European countries are missing smart buildings opportunities
Buildings Performance Institute Europe analysis reveals EU Member States are unprepared to take advantage of the benefits from smart building technologies
Report from – Damien Carr
The Buildings Performance Institute Europe (BPIE) research assesses dynamic operability, energy-system responsiveness, renewable energy uptake as well as dynamic and self-learning control systems to judge how well prepared Europe is for an increasing share of smart buildings.
BPIE defines smart buildings as those that are flexibly connected and interact with energy systems, with an ability to produce, store and/or consume energy efficiently. The leading countries in terms of a smart-readiness, Sweden, Finland, Denmark and the Netherlands, which have implemented smart building policies.
However, the BPIE analysis shows that most countries have failed to open the market or encourage the penetration of energy storage capacity in buildings. The report presents a series of progressive policies and innovative front-runner projects which prove the economic viability of smart buildings.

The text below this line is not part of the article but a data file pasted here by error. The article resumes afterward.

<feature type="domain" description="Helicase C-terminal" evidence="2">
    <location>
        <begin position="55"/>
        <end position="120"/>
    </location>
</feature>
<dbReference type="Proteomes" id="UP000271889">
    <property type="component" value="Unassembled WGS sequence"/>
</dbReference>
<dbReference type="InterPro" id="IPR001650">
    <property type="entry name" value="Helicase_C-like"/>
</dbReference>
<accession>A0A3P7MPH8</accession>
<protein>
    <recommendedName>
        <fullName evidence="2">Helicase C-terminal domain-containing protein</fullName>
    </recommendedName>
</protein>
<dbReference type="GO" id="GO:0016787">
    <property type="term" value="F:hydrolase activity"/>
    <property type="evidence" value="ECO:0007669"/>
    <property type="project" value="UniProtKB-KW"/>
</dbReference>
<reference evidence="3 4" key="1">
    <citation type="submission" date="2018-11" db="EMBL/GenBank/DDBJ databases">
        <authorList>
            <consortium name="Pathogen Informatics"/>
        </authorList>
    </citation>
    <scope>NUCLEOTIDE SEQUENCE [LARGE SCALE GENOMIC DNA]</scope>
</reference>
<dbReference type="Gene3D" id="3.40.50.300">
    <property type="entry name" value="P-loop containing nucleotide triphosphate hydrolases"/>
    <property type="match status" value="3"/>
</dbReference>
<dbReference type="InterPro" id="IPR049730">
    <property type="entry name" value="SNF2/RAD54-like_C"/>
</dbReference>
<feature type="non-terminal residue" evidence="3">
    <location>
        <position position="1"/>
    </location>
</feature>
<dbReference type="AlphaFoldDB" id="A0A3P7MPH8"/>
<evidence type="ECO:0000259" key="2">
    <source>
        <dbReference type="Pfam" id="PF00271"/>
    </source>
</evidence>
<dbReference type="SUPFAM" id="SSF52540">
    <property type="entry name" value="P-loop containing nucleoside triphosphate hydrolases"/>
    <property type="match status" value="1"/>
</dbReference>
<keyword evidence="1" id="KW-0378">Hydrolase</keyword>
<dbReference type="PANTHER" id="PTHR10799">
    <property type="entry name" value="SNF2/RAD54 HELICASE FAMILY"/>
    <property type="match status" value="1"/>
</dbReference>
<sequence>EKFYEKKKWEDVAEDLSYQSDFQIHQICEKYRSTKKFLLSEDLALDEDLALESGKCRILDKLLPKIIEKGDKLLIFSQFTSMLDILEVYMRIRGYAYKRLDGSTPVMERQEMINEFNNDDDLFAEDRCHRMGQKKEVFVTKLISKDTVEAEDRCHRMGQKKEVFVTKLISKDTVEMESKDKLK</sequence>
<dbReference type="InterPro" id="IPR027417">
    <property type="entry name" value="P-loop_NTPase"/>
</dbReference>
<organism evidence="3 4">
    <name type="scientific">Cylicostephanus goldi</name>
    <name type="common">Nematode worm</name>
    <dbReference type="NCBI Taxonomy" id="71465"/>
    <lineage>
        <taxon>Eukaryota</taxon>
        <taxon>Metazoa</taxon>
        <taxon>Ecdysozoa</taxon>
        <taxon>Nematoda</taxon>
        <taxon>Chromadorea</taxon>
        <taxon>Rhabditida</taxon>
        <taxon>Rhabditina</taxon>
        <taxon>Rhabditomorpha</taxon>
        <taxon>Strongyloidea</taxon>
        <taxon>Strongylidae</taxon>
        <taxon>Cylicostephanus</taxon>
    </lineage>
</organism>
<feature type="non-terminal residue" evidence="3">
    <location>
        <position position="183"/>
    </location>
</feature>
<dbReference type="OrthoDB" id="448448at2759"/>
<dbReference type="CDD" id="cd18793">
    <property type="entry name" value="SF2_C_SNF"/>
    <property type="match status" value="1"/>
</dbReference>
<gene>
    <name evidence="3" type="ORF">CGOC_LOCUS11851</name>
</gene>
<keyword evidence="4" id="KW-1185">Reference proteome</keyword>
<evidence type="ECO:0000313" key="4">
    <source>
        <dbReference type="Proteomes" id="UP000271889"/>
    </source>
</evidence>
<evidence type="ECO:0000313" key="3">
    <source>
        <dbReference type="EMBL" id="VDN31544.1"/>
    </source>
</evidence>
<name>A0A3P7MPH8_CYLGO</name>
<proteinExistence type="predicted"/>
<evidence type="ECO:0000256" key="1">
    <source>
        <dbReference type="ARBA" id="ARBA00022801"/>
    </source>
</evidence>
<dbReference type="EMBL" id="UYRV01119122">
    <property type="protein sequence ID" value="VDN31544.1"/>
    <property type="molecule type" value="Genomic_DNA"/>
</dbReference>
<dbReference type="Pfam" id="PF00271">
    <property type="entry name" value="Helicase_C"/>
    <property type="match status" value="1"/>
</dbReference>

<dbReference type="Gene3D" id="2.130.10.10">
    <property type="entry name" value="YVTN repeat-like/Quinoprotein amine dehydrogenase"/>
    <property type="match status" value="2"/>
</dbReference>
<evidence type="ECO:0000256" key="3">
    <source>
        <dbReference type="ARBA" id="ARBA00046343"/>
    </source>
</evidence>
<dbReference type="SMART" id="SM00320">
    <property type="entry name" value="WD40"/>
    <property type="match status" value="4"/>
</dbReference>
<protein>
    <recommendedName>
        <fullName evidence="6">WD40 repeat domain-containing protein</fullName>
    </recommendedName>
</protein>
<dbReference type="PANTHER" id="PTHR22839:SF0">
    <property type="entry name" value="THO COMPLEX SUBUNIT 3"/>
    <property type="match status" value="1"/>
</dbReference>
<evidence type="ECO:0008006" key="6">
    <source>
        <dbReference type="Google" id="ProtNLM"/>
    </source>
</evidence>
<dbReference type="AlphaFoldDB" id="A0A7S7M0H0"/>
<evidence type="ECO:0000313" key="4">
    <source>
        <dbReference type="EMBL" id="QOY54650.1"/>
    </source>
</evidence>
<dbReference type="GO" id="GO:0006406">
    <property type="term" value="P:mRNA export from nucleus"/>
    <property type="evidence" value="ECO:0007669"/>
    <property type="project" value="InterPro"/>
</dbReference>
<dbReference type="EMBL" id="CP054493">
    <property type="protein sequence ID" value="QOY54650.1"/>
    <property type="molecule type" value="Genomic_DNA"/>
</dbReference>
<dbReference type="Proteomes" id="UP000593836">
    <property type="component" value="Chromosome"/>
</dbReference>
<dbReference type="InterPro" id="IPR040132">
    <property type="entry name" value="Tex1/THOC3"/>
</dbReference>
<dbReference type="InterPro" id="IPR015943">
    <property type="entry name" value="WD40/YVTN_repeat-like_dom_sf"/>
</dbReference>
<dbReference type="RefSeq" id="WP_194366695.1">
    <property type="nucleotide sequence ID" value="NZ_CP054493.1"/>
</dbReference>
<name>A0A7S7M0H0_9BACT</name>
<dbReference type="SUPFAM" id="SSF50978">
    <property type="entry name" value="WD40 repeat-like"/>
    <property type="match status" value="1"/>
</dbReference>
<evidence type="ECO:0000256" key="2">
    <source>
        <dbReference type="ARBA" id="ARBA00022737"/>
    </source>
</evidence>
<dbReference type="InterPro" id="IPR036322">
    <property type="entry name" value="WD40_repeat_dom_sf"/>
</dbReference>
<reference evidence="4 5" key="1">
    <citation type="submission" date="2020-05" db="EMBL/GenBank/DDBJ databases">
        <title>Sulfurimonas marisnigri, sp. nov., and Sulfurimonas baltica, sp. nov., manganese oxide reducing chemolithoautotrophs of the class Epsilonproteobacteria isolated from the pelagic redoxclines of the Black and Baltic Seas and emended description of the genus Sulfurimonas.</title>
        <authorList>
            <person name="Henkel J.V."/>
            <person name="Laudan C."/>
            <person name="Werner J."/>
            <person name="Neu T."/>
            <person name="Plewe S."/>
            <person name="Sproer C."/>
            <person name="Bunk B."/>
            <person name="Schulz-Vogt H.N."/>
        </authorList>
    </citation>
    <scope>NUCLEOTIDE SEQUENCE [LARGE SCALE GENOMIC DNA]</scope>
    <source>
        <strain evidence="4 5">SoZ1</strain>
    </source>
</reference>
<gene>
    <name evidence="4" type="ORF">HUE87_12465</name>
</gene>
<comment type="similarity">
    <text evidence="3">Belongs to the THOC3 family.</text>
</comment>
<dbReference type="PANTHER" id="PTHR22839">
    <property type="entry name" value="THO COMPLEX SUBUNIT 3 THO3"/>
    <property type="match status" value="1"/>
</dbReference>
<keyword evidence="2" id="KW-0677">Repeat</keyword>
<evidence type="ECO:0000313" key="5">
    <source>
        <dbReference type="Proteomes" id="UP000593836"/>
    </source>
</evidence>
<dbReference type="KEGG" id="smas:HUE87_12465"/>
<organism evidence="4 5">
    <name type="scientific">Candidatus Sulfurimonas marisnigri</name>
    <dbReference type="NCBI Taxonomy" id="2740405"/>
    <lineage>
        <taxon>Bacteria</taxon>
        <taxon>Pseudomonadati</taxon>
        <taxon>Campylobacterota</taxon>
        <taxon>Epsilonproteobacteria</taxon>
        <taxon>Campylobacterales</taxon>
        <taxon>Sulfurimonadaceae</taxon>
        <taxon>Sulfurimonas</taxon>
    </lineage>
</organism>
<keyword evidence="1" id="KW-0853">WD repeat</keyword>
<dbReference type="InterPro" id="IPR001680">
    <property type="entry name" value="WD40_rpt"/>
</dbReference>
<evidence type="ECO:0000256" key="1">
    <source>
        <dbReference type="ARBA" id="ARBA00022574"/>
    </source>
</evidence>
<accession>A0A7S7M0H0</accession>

The analysis finds that ‘smart infrastructure’ is not yet in place. Only three countries, Sweden, Finland and Italy, have completed their deployment of smart meters, with nearly all consumers equipped with smart meters. Several countries have started their deployment, but progress is slow.
The BPIE believes that EU legislation could play a more effective role in encouraging the roll-out of smart infrastructure by enabling an electricity market with flexible pricing that empowers consumers, and increases renewable energy production, self-consumption and storage. Such technological development would enable buildings to play a proactive role in the energy system, providing benefits for the occupants, although buildings need to be energy efficient as a prerequisite for a smart building stock.
“As consumers are at the centre of the EU’s legislation for a low-carbon, healthier and more comfortable building stock, they should be empowered to take control over their energy consumption and production. Smart and efficient buildings can deliver direct benefits for citizens in terms of lower energy bills and more comfortable homes, and wider benefits for the European economy triggering innovation and creating new job opportunities.” said Oliver Rapf, Executive Director of BPIE.